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It used to be impressive for robots to simply vacuum floors automatically, but now, more sophisticated machines offer both vacuuming and mopping functions. Other companies sell systems that combine two discrete robots, one designed for vacuuming and another built for wet mopping. 

This post looks at two solutions sold by different manufacturers. Each takes a unique approach to home floor care. Which one is the better choice? Read on to find out. 

iRobot

The original pioneer of the robot vacuum, iRobot was also the first to offer an autonomous mop. Its latest floor scrubber, the Braava Jet M6, wipes down your home’s hard flooring on command. And when paired with iRobot’s most sophisticated vacuum, the Roomba J7 Plus, both machines form a tag-team cleaning duo.

When the vacuum is done it will then instruct the Braava to start mopping. Both devices share your home’s floor plan, too, so they’ll be able to efficiently navigate over floors and through rooms with accuracy. 

Roborock S7 MaxV Ultra

One robot for total floor care

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Roborock

Founded in 2014, Roborock is a relative newcomer to the robot vacuum scene. Nevertheless, the company offers many advanced floor cleaning products. Most notable is the upcoming S7 MaxV Ultra. Expected to arrive in stores by the second quarter of 2022, this device combines a vacuum and mop into one robot. Roborock even says the Ultra performs its own maintenance so you can tidy up without getting your hands dirty. 

While I haven’t spent time with the Roborock S7 MaxV Ultra, CNET has put the regular Roborock S7 through a battery of lab-based trials, and the newer system is built around an identical S7 unit. This means that it’ll likely deliver results similar to the S7 robot we previously used. If that’s the case, then the S7 MaxV Ultra should be a better vacuum overall than the Roomba J7 Plus.

The S7 was able to remove more sand across all three of our test surfaces (67% low-pile carpet, 84% hardwood, 65% medium-pile carpet). By comparison, the Roomba J7’s numbers were a mixed bag (60% low-pile carpet, 92% hardwood, 17% medium-pile carpet).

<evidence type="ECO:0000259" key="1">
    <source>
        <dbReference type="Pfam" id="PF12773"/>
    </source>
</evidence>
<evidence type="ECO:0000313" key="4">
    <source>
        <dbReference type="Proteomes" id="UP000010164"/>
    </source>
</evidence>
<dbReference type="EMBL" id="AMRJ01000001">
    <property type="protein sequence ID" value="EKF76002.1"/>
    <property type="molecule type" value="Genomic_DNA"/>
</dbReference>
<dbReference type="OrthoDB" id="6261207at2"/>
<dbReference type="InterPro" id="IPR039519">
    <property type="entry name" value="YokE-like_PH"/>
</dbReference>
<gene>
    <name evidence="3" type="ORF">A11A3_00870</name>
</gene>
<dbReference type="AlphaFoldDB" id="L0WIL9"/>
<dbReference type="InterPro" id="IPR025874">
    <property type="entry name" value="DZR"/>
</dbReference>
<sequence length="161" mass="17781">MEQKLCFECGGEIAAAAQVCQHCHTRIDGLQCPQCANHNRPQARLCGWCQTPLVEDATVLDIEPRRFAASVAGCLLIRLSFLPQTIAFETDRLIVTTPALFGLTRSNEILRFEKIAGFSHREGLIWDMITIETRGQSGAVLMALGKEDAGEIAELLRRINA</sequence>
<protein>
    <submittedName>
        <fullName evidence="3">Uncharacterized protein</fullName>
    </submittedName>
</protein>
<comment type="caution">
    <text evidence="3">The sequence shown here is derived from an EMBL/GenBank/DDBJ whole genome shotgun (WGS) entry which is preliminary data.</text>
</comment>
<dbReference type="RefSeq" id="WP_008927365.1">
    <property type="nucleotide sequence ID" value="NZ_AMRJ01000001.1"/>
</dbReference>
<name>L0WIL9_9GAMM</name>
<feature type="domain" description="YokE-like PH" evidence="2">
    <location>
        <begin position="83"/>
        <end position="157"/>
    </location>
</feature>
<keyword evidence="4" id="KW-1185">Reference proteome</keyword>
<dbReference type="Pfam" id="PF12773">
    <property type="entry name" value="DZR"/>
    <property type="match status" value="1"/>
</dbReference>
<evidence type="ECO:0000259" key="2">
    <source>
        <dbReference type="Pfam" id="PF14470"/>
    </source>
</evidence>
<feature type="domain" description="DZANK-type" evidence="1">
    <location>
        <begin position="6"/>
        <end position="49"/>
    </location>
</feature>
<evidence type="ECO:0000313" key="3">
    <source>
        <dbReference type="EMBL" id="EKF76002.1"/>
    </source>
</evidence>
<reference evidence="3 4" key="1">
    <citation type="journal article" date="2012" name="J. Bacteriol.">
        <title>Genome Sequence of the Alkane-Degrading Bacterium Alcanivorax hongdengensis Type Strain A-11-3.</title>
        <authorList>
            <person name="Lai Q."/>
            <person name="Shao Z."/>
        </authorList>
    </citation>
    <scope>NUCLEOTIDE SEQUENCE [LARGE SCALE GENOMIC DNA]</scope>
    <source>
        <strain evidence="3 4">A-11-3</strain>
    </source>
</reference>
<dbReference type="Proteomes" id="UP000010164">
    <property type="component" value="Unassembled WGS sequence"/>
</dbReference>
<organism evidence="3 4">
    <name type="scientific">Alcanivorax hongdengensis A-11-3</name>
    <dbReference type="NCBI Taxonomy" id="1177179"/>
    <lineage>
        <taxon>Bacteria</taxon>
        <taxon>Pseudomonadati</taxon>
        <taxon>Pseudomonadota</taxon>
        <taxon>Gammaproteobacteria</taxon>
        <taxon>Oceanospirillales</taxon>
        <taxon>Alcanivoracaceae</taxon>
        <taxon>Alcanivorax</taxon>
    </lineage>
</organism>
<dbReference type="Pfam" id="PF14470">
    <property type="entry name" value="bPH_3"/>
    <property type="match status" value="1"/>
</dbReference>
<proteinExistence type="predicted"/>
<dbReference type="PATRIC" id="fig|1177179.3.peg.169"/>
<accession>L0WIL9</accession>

When it comes to pet hair, the S7 was the clear winner once more. It completely removed all traces of dander from hardwood, with only a few tufts left on medium and low-pile carpets. Conversely, the J7 picked up just 50% of hair from hardwood. That said, pulling pet hair from carpets was an easy task for the Roomba.

Both machines navigated CNET’s test room with efficiency and speed. However, the S7 narrowly beat the Roomba J7’s execution time by 1 minute (16 minutes compared with 17 minutes). 

Winner: Likely to be the Roborock S7 MaxV Ultra

Some robot vacuums like the Samsung Jet Bot AI Plus are billed to avoid pet poop but run into problems in the lab.


Gianmarco Chumbe/CNET

Roborock also says that the S7 MaxV will be able to recognize and avoid solid pet waste, the same trick we’ve already seen successfully implemented in the Roomba J7. That said, I haven’t tested this on the S7 or S7 MaxV Ultra. Another company, Samsung, made similar claims, but unfortunately, its Jet Bot AI Plus couldn’t perform as advertised, so I’ll need to test Roborock’s navigational discretion for myself before I can give full credit here.

Winner: Draw

Self-cleaning abilities

This is the area where the Roborock S7 MaxV could clinch an undisputed win. Both robots have base stations that empty each vacuum’s dustbin when full. Both systems also can mop hard floors as part of the cleaning process.

However, the S7 MaxV raises the bar, at least in theory. According to Roborock, the “Ultra” base station not only replenishes the robot’s water reservoir, but it automatically cleans the S7’s mopping pad, too. If this function pans out, it’ll be a game-changer.

Winner: Roborock S7 MaxV Ultra (at least on paper)   

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Price and value

The Roborock S7 MaxV Ultra sounds like a phenomenal machine. With a sticker price of $1,400, it doesn’t come cheap. Of course, iRobot’s solution isn’t for penny pinchers either. Adding up the price of the $850 Roomba J7 Plus and $550 Braava Jet M6 sets you back just as much ($1,400). And since the S7 does more for the same staggering pile of cash, my money is on the Roborock. After all, if I’m spending this much on either I’d rather have the more capable system.

Winner: Roborock S7 MaxV Ultra

As it currently stands, the S7 MaxV Ultra seems to hold all the cards. This floor cleaner battle’s score of 2 to 1 in favor of Roborock appears decisive. That said, it’s more of a paper win, and it hinges on whether the S7 MaxV delivers similar performance to the standard Roborock S7. Time will tell on that front.

The same is true for the machine’s promised pet poop avoidance and automatic mop-cleaning abilities. So, while the outcome looks clear-cut right now, we won’t know for sure until CNET is able to put Roborock’s fancy new robot through its paces. Stay tuned for that.



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